Frontier Status Report

Frontier Status Report #90

Frontier Status Report #90

April 3, 1998

Dale M. Gray

Two American launches and a Russian space walk top the weeks news. A Proton launch that will bring the Iridium constellation to near completion was delayed twice during the week. The space station passed several milestones while Mars Global Surveyor has begun its interim science mission.

Highlights of the week of April 3 include:

  • Pegasus launches TRACE
  • Russian space walk safely completed
  • Iridium launch on Delta rocket from Vandenberg AFB
  • Proton launch of Iridium satellites delayed
  • Shuttle cleared for launch


Columbia is on Pad 39B awaiting its April 16 launch of STS-90 and the start of the Neurolab mission. The Flight Readiness Review has been completed and the orbiter has been cleared for launch. Launch countdown will begin April 13 at 2 am EST. The flight will be commanded by Richard Searfoss (lieutenant colonel USAF) and piloted by Scott Alman (lieutenant commander USN). Other crew includes Kay Hire, Richard Linnehan, Dave Williams, Jay Buckey Jr., and James Pawelczyk (NASA; Flatoday).

The Neurolab mission will study the effects of microgravity on the human brain and the nervous system. The 16 day flight is being billed as the most complex science mission ever undertaken on the Shuttle. In addition to the human crew, the orbiter will contain the largest menagerie of animals sent into space. Neurological research utilizing these animals will help scientists understand how the nervous system develops and operates in a microgravity environment. Other studies will look at how the astronauts themselves adapt to the stresses of space. James Pawelczyk, a specialist in autonomic neurophysiology, will conduct four experiments on blood pressure regulation and orthostatic intolerance (Flatoday; NASA; SpaceCast).


While Mir cosmonauts Talgat Musabayev and Nikolai Budarin had some trouble opening the hatch locks, they left the station only 15 minutes late on their April 1 spacewalk. Problems developed while attaching a handrail and a foot rest. At one point Musabayev accidentally switched off the power in his suit, but was able to turn it back on and continue with the mission. The work reinforcing the damaged solar panel was left undone when the walk was brought to a close by the limits imposed by the 7 hours of air in the suit's tanks. Total duration of the spacewalk was 6 hours 40 minutes. During the space walk, astronaut Andy Thomas filmed the Russian pair from within the space station. Walks are scheduled for April 6, 11, 16, & 21 to stabilize the broken solar panel and to replace an orientation engine (AP; Chris v.d. Berg).

The Russian space agency has recently changed their policy towards journalists. Citing problems with the press exaggerating problems with the aging Mir station, the agency has restricted direct access to communications between the station and mission control. During the April 1 mission, audio feed available to journalists was intermittent at the control center. Instead, reporters were given periodic briefings on the progress of the space walk (AP).


Despite news that the station may be as much as $6 billion over budget, progress continues in the manufacture and integration of space station components and modules. Boeing recently delivered the last of 40 remote power control modules (RPCM) that will be used in the US Lab. These multi-channel, high power circuit breakers will provide fault protection and secondary power switching. Within the Lab will be 24 racks - 11 devoted to power, and environmental controls and 13 containing science experiments. The first of these, a 545 kg electrical supply rack was recently installed in the Lab. All 11 system racks will be installed before launch. The Lab will be shipped to Kennedy Space Center in August. The US Lab is currently slated to be launched on flight 5A in May of 1999. Six of the science racks will be installed in orbit during STS-99, the following flight (Boeing pr; NASA).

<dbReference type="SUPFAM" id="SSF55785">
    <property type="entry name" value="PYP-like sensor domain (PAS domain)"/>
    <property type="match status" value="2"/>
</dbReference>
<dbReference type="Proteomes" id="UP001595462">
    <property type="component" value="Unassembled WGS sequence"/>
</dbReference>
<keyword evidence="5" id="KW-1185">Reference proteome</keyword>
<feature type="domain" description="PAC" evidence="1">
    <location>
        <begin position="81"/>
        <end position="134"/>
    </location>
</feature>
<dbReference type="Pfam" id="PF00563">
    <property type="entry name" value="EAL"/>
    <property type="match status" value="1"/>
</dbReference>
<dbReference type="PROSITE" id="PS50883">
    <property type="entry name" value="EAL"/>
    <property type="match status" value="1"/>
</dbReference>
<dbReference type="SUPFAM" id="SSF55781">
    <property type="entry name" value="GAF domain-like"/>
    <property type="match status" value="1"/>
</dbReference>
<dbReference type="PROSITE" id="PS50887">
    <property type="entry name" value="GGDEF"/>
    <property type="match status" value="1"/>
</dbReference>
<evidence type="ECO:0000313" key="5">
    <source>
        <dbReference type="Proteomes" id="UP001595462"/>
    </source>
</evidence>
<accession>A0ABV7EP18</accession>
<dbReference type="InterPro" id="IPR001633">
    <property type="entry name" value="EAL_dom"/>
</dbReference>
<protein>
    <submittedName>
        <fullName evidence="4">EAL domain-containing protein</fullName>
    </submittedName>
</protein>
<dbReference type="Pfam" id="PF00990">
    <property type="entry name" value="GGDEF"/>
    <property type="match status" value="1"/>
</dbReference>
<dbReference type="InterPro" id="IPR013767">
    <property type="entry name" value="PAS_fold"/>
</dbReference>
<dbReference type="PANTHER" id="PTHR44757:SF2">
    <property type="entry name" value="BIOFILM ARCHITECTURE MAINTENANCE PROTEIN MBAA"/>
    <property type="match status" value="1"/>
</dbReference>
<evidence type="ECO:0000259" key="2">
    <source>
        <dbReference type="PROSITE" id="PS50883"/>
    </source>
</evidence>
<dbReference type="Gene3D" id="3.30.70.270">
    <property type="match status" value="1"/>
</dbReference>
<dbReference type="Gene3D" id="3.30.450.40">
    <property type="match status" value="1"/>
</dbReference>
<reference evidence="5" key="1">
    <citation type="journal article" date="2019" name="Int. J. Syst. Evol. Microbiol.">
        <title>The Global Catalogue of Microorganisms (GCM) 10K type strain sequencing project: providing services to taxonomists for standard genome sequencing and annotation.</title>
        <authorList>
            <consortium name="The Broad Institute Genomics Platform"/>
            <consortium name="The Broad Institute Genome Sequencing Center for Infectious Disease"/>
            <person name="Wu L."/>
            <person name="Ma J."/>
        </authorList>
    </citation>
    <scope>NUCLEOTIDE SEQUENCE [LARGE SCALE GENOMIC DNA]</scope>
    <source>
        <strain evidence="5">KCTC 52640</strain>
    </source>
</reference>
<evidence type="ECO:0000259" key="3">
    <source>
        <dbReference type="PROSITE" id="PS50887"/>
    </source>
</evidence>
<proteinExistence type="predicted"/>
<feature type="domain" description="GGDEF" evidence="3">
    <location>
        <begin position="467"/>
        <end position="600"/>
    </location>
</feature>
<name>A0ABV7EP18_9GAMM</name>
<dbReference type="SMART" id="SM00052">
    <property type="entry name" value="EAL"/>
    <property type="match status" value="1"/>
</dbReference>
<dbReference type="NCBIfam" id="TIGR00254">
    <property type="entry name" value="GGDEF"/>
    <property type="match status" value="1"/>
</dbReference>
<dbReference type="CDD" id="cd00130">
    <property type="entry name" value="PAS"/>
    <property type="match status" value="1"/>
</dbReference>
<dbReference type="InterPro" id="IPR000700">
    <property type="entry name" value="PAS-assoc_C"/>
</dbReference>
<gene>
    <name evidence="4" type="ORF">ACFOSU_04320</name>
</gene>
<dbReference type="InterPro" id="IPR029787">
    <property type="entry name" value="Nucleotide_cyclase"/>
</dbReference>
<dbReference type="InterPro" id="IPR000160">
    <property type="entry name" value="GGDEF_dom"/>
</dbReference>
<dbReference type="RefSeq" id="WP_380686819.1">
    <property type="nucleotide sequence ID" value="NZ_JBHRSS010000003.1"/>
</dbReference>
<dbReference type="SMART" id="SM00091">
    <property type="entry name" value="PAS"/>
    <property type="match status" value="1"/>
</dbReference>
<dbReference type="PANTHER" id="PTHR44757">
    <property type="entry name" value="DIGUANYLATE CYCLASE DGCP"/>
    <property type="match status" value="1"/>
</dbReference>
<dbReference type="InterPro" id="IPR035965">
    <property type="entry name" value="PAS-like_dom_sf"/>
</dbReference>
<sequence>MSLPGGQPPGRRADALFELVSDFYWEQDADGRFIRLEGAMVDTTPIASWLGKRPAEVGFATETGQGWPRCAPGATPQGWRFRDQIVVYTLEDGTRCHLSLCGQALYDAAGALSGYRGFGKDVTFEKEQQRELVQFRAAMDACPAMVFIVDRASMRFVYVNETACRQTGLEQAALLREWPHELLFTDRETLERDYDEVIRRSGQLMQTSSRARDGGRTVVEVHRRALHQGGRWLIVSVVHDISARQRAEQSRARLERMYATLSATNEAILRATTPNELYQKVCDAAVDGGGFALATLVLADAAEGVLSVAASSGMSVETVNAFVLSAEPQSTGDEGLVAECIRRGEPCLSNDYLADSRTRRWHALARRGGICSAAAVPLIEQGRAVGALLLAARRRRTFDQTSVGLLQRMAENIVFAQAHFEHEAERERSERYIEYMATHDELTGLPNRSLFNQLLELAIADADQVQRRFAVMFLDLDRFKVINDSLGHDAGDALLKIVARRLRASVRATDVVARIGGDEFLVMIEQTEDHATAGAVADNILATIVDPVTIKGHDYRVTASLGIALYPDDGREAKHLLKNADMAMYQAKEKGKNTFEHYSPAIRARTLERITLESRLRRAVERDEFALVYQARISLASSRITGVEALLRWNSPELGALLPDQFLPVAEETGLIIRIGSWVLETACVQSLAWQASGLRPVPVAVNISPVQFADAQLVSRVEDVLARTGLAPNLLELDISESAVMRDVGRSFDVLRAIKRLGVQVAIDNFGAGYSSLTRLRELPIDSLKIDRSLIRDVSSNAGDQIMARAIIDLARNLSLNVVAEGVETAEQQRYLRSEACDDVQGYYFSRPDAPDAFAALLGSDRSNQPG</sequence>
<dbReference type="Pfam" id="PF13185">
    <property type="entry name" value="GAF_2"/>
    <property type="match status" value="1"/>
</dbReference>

At 10:02 pm PST, March 30, a Delta II rocket was launched from Vandenberg AFB carrying 5 Iridium satellites. The launch was twice delayed due to unfavorable wind. The launch occurred with a 5 second launch window. The successful deployment of the five 657 kg satellites around 80 minutes after launch brings the total number of Iridium satellites in orbit to 56 - half of which were launched on Boeing Delta II rockets (Iridium pr; Boeing pr).


The launch of a Proton rocket carrying 7 Iridium satellites has been delayed twice this past week. The most recent launch attempt on Friday was delayed due to electronic issues related to rainfall at the launch site. The launch has been tentatively rescheduled for no earlier than April 4 (Flatoday).


A Pegasus XL carrying NASA's Transition Region and Coronal Explorer (TRACE) was launched off the coast of California on April 2. The rocket was dropped from an L-1011 aircraft based out of Vandenberg AFB at 9:42 pm EST at an altitude of 39,000 ft. This was the second successful Pegasus launch this year. The $39 million spacecraft was placed into a 602 x 652 km sun-synchronous polar orbit. Although the first effort to contact TRACE failed, the spacecraft was successfully contacted during the next orbital pass about 100 minutes after launch. For the next year, the 214 kg space craft will study the heating of the solar corona. The TRACE telescope was a joint effort of Lockheed Martin and Stanford University (Flatoday; Orbital Sciences pr; LS).